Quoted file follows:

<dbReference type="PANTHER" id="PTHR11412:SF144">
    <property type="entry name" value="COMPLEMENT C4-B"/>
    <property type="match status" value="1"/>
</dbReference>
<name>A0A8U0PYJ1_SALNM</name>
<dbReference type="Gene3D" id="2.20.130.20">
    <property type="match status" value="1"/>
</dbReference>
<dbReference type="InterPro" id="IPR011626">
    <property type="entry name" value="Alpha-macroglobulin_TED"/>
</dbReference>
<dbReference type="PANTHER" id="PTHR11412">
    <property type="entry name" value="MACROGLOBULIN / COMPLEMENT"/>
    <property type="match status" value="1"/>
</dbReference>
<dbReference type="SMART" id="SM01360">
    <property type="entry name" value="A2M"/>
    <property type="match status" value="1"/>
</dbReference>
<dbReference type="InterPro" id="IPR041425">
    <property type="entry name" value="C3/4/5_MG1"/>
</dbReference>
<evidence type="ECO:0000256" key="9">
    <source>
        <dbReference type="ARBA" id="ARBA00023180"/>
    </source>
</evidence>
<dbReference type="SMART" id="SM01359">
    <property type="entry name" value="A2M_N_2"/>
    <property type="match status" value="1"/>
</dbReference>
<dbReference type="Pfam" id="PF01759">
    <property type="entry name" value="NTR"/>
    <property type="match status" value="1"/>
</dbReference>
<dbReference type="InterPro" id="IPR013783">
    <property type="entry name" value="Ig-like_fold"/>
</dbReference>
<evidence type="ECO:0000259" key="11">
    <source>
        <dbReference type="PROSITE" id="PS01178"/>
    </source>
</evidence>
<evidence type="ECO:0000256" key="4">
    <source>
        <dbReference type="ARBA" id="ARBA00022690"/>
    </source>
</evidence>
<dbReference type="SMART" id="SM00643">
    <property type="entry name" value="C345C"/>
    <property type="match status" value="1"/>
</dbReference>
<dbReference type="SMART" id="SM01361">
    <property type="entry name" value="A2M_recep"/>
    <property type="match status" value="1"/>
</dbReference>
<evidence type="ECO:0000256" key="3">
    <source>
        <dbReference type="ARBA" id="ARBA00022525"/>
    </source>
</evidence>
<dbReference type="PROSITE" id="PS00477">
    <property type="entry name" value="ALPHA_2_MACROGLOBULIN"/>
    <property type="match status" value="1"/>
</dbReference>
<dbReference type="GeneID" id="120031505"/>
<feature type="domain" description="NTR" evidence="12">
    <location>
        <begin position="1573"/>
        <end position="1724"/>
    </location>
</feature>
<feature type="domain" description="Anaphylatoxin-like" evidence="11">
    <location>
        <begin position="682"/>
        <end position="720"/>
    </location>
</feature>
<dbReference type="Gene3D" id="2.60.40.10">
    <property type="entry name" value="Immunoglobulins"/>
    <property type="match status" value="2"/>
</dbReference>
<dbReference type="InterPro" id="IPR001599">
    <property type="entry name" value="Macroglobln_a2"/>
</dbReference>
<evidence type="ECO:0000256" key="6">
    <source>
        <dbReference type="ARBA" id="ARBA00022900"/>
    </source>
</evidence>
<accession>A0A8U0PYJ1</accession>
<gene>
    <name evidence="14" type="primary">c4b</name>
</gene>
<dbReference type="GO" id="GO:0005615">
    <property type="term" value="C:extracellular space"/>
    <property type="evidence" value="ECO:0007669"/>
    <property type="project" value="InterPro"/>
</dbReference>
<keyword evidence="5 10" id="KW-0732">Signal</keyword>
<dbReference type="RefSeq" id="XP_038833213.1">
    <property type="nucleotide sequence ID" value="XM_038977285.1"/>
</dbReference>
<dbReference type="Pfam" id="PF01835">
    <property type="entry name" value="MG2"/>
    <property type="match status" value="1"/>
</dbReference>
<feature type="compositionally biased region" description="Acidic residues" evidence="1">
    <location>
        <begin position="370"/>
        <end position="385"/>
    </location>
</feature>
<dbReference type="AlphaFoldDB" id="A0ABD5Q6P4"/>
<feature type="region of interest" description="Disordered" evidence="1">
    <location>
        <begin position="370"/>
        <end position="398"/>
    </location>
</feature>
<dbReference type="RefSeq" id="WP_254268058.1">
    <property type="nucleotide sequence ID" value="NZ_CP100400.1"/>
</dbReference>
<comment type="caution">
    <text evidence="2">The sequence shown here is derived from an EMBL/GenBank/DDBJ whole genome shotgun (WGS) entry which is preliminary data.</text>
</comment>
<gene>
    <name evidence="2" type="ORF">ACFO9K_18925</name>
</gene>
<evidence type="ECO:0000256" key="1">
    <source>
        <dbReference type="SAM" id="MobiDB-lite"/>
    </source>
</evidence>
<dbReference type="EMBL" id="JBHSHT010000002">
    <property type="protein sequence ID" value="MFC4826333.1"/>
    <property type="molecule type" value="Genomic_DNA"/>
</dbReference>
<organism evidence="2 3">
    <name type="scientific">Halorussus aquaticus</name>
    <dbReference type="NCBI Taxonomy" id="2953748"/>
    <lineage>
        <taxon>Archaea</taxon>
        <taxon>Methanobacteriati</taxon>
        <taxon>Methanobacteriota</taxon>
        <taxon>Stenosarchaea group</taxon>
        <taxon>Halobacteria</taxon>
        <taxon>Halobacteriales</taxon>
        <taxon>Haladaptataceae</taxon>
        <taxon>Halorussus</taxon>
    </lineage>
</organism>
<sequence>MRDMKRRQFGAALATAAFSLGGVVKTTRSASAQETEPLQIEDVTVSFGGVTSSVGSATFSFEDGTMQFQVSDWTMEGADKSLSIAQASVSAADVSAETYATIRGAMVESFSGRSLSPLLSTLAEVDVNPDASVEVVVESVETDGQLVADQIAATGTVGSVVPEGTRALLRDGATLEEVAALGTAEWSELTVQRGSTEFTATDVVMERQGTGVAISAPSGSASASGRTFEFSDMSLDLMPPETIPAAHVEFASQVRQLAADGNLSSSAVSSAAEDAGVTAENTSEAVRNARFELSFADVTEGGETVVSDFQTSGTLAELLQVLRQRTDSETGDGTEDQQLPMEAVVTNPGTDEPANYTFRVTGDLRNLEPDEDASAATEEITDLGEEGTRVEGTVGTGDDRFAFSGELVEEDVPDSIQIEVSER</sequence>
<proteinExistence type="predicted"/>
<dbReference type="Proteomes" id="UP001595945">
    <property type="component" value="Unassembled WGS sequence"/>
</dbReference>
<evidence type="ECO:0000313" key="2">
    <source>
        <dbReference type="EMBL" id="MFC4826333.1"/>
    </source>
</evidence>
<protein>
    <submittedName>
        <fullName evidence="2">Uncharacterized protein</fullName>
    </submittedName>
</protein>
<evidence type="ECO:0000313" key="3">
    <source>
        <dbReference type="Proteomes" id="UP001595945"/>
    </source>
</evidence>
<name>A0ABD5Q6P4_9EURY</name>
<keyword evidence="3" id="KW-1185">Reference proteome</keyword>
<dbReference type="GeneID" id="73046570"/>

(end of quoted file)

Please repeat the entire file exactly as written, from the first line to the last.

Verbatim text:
<dbReference type="PANTHER" id="PTHR11412:SF144">
    <property type="entry name" value="COMPLEMENT C4-B"/>
    <property type="match status" value="1"/>
</dbReference>
<name>A0A8U0PYJ1_SALNM</name>
<dbReference type="Gene3D" id="2.20.130.20">
    <property type="match status" value="1"/>
</dbReference>
<dbReference type="InterPro" id="IPR011626">
    <property type="entry name" value="Alpha-macroglobulin_TED"/>
</dbReference>
<dbReference type="PANTHER" id="PTHR11412">
    <property type="entry name" value="MACROGLOBULIN / COMPLEMENT"/>
    <property type="match status" value="1"/>
</dbReference>
<dbReference type="SMART" id="SM01360">
    <property type="entry name" value="A2M"/>
    <property type="match status" value="1"/>
</dbReference>
<dbReference type="InterPro" id="IPR041425">
    <property type="entry name" value="C3/4/5_MG1"/>
</dbReference>
<evidence type="ECO:0000256" key="9">
    <source>
        <dbReference type="ARBA" id="ARBA00023180"/>
    </source>
</evidence>
<dbReference type="SMART" id="SM01359">
    <property type="entry name" value="A2M_N_2"/>
    <property type="match status" value="1"/>
</dbReference>
<dbReference type="Pfam" id="PF01759">
    <property type="entry name" value="NTR"/>
    <property type="match status" value="1"/>
</dbReference>
<dbReference type="InterPro" id="IPR013783">
    <property type="entry name" value="Ig-like_fold"/>
</dbReference>
<evidence type="ECO:0000259" key="11">
    <source>
        <dbReference type="PROSITE" id="PS01178"/>
    </source>
</evidence>
<evidence type="ECO:0000256" key="4">
    <source>
        <dbReference type="ARBA" id="ARBA00022690"/>
    </source>
</evidence>
<dbReference type="SMART" id="SM00643">
    <property type="entry name" value="C345C"/>
    <property type="match status" value="1"/>
</dbReference>
<dbReference type="SMART" id="SM01361">
    <property type="entry name" value="A2M_recep"/>
    <property type="match status" value="1"/>
</dbReference>
<evidence type="ECO:0000256" key="3">
    <source>
        <dbReference type="ARBA" id="ARBA00022525"/>
    </source>
</evidence>
<dbReference type="PROSITE" id="PS00477">
    <property type="entry name" value="ALPHA_2_MACROGLOBULIN"/>
    <property type="match status" value="1"/>
</dbReference>
<dbReference type="GeneID" id="120031505"/>
<feature type="domain" description="NTR" evidence="12">
    <location>
        <begin position="1573"/>
        <end position="1724"/>
    </location>
</feature>
<feature type="domain" description="Anaphylatoxin-like" evidence="11">
    <location>
        <begin position="682"/>
        <end position="720"/>
    </location>
</feature>
<dbReference type="Gene3D" id="2.60.40.10">
    <property type="entry name" value="Immunoglobulins"/>
    <property type="match status" value="2"/>
</dbReference>
<dbReference type="InterPro" id="IPR001599">
    <property type="entry name" value="Macroglobln_a2"/>
</dbReference>
<evidence type="ECO:0000256" key="6">
    <source>
        <dbReference type="ARBA" id="ARBA00022900"/>
    </source>
</evidence>
<accession>A0A8U0PYJ1</accession>
<gene>
    <name evidence="14" type="primary">c4b</name>
</gene>
<dbReference type="GO" id="GO:0005615">
    <property type="term" value="C:extracellular space"/>
    <property type="evidence" value="ECO:0007669"/>
    <property type="project" value="InterPro"/>
</dbReference>
<keyword evidence="5 10" id="KW-0732">Signal</keyword>
<dbReference type="RefSeq" id="XP_038833213.1">
    <property type="nucleotide sequence ID" value="XM_038977285.1"/>
</dbReference>
<dbReference type="Pfam" id="PF01835">
    <property type="entry name" value="MG2"/>
    <property type="match status" value="1"/>
</dbReference>
<feature type="compositionally biased region" description="Acidic residues" evidence="1">
    <location>
        <begin position="370"/>
        <end position="385"/>
    </location>
</feature>
<dbReference type="AlphaFoldDB" id="A0ABD5Q6P4"/>
<feature type="region of interest" description="Disordered" evidence="1">
    <location>
        <begin position="370"/>
        <end position="398"/>
    </location>
</feature>
<dbReference type="RefSeq" id="WP_254268058.1">
    <property type="nucleotide sequence ID" value="NZ_CP100400.1"/>
</dbReference>
<comment type="caution">
    <text evidence="2">The sequence shown here is derived from an EMBL/GenBank/DDBJ whole genome shotgun (WGS) entry which is preliminary data.</text>
</comment>
<gene>
    <name evidence="2" type="ORF">ACFO9K_18925</name>
</gene>
<evidence type="ECO:0000256" key="1">
    <source>
        <dbReference type="SAM" id="MobiDB-lite"/>
    </source>
</evidence>
<dbReference type="EMBL" id="JBHSHT010000002">
    <property type="protein sequence ID" value="MFC4826333.1"/>
    <property type="molecule type" value="Genomic_DNA"/>
</dbReference>
<organism evidence="2 3">
    <name type="scientific">Halorussus aquaticus</name>
    <dbReference type="NCBI Taxonomy" id="2953748"/>
    <lineage>
        <taxon>Archaea</taxon>
        <taxon>Methanobacteriati</taxon>
        <taxon>Methanobacteriota</taxon>
        <taxon>Stenosarchaea group</taxon>
        <taxon>Halobacteria</taxon>
        <taxon>Halobacteriales</taxon>
        <taxon>Haladaptataceae</taxon>
        <taxon>Halorussus</taxon>
    </lineage>
</organism>
<sequence>MRDMKRRQFGAALATAAFSLGGVVKTTRSASAQETEPLQIEDVTVSFGGVTSSVGSATFSFEDGTMQFQVSDWTMEGADKSLSIAQASVSAADVSAETYATIRGAMVESFSGRSLSPLLSTLAEVDVNPDASVEVVVESVETDGQLVADQIAATGTVGSVVPEGTRALLRDGATLEEVAALGTAEWSELTVQRGSTEFTATDVVMERQGTGVAISAPSGSASASGRTFEFSDMSLDLMPPETIPAAHVEFASQVRQLAADGNLSSSAVSSAAEDAGVTAENTSEAVRNARFELSFADVTEGGETVVSDFQTSGTLAELLQVLRQRTDSETGDGTEDQQLPMEAVVTNPGTDEPANYTFRVTGDLRNLEPDEDASAATEEITDLGEEGTRVEGTVGTGDDRFAFSGELVEEDVPDSIQIEVSER</sequence>
<proteinExistence type="predicted"/>
<dbReference type="Proteomes" id="UP001595945">
    <property type="component" value="Unassembled WGS sequence"/>
</dbReference>
<evidence type="ECO:0000313" key="2">
    <source>
        <dbReference type="EMBL" id="MFC4826333.1"/>
    </source>
</evidence>
<protein>
    <submittedName>
        <fullName evidence="2">Uncharacterized protein</fullName>
    </submittedName>
</protein>
<evidence type="ECO:0000313" key="3">
    <source>
        <dbReference type="Proteomes" id="UP001595945"/>
    </source>
</evidence>
<name>A0ABD5Q6P4_9EURY</name>
<keyword evidence="3" id="KW-1185">Reference proteome</keyword>
<dbReference type="GeneID" id="73046570"/>